The stage has been set for the return of J. Jayalalithaa as chief minister of Tamil Nadu with the Karnataka High Court setting aside a trial court judgment that held her guilty last year in a disproportionate assets case. Justice C.R. Kumaraswamy ruled that the prosecution failed to prove the charges and overturned Justice John Michael D’Cunha’s order. Sentenced to four years imprisonment, Jayalalithaa had to resign as CM, as mandated by the Representation of the People Act (RPA). It is a travesty of the investigation process and the judicial system that a case involving a high-profile political personality took 18 years to be decided by the trial court. It is even more appalling that the verdict of the trial court could not stand the scrutiny of the higher judiciary.
Leaving aside the merits of the case, the HC verdict raises questions about the legal framework that bars a person with a prison sentence of more than two years from being a part of electoral democracy. This may seem like a strong deterrent to the criminalisation of politics, but a closer look at the record of our judicial system indicates that to hold a person guilty before she exhausts the various levels of redress in the judicial process is unfair. There are numerous instances where a higher court has upturned the orders of a lower court citing poor investigation and weak reasoning. Until the Supreme Court ruled on the RPA in 2013, the law had held that a convicted person could hold on to political office until she had exhausted various appeals. The impact of Jayalalithaa’s case since the trial court verdict points to the absurd situation the present RPA provision can lead to. When Jayalalithaa was forced to quit the CM’s office in the wake of Justice D’Cunha’s ruling, the AIADMK chose O. Panneerselvam to head the administration. The new CM publicly said he was an interim choice pending appeals in the higher courts. His statement that he governed under Jayalalithaa’s guidance made a mockery of both the conviction and the democratic process. The uncertainty would continue since the petitioners — Subramanian Swamy and the DMK — are likely to appeal the order in the SC.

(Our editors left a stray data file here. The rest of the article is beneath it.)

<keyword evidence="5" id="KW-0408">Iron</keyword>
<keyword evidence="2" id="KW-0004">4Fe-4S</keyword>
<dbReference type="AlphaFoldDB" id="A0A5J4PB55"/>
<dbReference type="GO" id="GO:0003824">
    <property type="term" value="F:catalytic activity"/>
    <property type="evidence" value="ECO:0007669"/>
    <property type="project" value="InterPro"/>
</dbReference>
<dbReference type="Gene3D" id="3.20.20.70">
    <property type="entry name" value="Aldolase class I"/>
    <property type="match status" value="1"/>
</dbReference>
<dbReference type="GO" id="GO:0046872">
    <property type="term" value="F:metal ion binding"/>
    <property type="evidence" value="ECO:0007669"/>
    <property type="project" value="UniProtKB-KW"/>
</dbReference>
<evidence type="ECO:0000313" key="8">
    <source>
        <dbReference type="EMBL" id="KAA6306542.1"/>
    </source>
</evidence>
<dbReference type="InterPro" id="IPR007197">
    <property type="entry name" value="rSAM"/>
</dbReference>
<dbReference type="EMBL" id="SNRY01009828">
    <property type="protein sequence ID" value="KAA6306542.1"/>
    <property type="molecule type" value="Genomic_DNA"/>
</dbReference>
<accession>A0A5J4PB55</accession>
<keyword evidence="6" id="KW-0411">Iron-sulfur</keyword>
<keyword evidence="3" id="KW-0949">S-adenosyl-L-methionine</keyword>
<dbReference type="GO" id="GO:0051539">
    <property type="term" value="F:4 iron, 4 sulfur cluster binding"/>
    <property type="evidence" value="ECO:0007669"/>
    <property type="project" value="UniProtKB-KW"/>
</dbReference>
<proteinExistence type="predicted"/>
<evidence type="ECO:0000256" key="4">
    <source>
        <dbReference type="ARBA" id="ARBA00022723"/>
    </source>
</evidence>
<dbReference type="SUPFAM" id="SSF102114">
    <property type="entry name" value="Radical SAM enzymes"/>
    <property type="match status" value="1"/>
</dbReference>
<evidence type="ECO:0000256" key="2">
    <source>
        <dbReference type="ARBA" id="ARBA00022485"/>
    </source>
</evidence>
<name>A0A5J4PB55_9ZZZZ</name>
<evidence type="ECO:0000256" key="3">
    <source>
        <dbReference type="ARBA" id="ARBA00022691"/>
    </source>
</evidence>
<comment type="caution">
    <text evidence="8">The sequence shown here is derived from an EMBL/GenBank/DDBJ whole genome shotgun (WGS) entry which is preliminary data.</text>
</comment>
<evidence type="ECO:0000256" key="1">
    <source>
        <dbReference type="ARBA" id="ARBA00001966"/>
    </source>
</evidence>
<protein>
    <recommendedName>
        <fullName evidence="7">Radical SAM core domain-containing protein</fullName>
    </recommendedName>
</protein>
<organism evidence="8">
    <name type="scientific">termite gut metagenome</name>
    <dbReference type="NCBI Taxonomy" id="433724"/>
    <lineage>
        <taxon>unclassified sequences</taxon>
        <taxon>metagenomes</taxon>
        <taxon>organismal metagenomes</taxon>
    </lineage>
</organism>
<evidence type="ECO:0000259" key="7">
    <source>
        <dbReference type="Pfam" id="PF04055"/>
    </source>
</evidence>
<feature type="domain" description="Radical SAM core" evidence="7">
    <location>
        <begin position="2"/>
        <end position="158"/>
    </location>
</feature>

The Jayalalithaa case highlights two imperatives. One, the need for foolproof criminal investigation and speedy trial and, two, the need to provide immunity to a person convicted in a corruption case in a lower court until she completes the appeals process. Prime Minister Narendra Modi had in the recent past talked about fast-track courts to adjudicate on corruption cases involving politicians. The government must act on it.